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How Many Credit Cards Do I Need? - Articles Surfing
Using a credit card has become a very common way for a family to pay for the items it needs and wants. According to CardWeb.com, a firm that tracks the credit industry, the typical American family of four carries about $8,100 in installment debt*most of it in credit cards. At 18% interest, that costs them nearly $1,500 a year or $125 a month they can*t spend or save for anything else.
How many credit cards do you currently have?
* Make a list of all of your bank cards, travel and entertainment cards, department store cards and gas cards. Are you surprised at how many you actually have?
* Now list beside each one, who issued the credit card.
* Now list your credit limit next to each credit card.
* Now list your credit debt associated with each credit card.
* Is your total debt more than 25% of your total credit line? If so, you are using your credit cards more than you should and getting more credit cards is not the answer.
* Now list the annual fees associated with each credit card.
* Next, list the interest rate next to each credit card.
* Now, add up all of the annual fees for all of those credit cards.
* Now, for each credit card, multiply the debt on that credit card by the amount of interest rate for that credit card. Then, total that up for all the credit cards.
* Add that figure to the total amount of annual fees you are paying on all your credit cards.
* That is the amount of money you are paying out each year for the *privilege* of having all those credit cards.
Jennifer Tarzian, of http://youngparentsmagazine.com says one question that gets asked often is *What are the advantages to having credit cards? We hear all about the disadvantages, but what are some reasons why I might want a credit card?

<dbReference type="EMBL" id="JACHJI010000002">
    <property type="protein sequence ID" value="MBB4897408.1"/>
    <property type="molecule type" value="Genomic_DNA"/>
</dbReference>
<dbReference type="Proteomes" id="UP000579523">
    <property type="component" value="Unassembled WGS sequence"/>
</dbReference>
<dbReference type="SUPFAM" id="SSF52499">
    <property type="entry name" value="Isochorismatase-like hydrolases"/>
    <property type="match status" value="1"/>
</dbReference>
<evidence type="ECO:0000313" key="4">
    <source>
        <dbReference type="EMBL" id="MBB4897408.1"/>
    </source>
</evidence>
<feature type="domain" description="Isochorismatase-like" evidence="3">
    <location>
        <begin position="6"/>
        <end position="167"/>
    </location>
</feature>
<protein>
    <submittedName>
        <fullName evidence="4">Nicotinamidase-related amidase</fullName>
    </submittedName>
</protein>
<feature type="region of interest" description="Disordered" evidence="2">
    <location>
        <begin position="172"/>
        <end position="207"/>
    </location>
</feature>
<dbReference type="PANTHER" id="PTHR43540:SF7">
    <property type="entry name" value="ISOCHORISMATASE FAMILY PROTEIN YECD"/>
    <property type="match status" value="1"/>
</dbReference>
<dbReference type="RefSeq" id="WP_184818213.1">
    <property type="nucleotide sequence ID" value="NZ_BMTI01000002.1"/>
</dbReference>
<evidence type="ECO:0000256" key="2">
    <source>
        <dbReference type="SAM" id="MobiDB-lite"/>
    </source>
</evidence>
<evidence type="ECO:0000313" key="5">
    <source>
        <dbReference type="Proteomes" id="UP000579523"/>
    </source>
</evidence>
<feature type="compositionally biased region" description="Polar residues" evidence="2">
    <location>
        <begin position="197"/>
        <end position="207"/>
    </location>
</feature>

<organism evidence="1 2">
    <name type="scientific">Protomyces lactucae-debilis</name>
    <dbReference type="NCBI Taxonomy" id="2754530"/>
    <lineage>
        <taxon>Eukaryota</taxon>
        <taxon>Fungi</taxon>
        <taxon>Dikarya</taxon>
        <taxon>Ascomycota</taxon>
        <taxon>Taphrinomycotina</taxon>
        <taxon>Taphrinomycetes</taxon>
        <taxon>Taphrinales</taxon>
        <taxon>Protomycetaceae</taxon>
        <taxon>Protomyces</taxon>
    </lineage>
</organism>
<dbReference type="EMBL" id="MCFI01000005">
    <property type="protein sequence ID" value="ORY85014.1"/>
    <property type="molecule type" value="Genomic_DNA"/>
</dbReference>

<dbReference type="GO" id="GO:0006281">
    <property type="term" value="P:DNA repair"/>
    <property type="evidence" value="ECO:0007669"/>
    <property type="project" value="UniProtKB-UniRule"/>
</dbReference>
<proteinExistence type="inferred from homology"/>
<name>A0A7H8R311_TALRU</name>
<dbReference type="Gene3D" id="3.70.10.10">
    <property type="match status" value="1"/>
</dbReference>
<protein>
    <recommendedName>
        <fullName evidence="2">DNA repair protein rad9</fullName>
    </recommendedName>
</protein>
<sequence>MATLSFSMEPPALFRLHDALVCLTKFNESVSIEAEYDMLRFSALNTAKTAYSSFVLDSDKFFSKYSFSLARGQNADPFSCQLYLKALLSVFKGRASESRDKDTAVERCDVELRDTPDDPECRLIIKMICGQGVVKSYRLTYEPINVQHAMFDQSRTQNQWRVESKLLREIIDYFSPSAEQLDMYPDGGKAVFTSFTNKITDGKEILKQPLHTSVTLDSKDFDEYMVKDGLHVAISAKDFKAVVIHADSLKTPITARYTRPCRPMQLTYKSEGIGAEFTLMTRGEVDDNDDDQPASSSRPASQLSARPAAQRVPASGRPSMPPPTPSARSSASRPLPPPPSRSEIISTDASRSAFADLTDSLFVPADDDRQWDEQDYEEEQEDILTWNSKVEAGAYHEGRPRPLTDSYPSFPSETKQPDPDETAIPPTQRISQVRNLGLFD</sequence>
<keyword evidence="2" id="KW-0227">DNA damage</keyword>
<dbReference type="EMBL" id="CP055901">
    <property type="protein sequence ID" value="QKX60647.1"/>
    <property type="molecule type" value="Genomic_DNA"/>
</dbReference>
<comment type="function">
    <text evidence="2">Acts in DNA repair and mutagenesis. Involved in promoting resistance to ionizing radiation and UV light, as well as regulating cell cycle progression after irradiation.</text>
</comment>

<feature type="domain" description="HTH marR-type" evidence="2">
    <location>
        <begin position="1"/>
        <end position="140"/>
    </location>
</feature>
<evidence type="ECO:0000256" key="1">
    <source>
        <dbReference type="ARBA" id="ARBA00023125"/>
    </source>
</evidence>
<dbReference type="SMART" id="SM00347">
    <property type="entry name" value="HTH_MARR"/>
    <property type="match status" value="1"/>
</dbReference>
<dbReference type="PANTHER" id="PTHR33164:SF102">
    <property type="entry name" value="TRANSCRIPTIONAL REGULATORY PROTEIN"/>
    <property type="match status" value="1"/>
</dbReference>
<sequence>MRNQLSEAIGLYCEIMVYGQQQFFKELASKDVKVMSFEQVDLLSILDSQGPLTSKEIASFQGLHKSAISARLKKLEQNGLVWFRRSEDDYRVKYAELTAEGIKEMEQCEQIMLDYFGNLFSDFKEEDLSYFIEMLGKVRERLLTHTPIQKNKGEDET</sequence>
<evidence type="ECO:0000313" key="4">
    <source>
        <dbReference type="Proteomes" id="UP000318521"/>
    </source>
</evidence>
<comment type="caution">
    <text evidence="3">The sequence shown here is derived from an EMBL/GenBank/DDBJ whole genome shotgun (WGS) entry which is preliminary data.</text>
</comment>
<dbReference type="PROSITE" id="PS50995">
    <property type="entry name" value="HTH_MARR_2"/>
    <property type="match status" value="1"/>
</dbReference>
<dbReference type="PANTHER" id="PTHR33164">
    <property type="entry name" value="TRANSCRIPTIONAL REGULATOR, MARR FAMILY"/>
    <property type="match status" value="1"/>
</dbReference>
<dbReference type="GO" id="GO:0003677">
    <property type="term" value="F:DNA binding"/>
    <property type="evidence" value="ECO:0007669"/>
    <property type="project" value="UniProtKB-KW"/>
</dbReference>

Credit cards can help you build a positive credit history. This can enhance your ability to receive a private student loan, buy a car, rent an apartment, get a job, and buy a house.
Security in emergencies; I*m sure you know all about Hurricane Katrina that hit New Orleans and devastated so many families. Most of them were caught unaware and those that could afford to, had to scramble to find hotel accommodations for their families, food, and other necessities. In a disaster like that one, having a credit card would be essential to protecting your family and for your own survival.
Reduced need to carry cash or checks; If you are robbed or just lose your wallet, you can*t call and cancel cash. A credit card or even a debit card can help you avoid carrying large amounts of cash, especially when travelling.
Enhanced personal responsibility and independence. For young parents, college students, and others just getting started, having credit cards can help you make ends meet and gives you a sort of independence and even prestige and respectability.
However, only one national card like a "Visa" or a "MasterCard" is necessary to receive these benefits. If the stores where you shop already accept the major credit cards, you do not also need a credit card for their store. This can lead to you spending more than you can afford.
At http://creditcards.youngparentsmagazine.com, Jennifer Tarzian offers help in choosing credit cards, how to reduce credit card debt, how to prevent identity theft, what to do if your credit card is stolen, and a lot more.
She advises young parents to beware of too many offers you get via mail, email, and by phone. Credit card issuers often tempt consumers into carrying more debt than their income justifies. Then, when the customer is drowning in debt -- stumbling to make even the minimum payment -- they will pile on late fees, jack up interest rates and begin what often becomes a crescendo of collection calls. So be very careful. You only need one or two credit cards if you plan to control how much you owe.
Copyright © 1995 - Photius Coutsoukis (All Rights Reserved).
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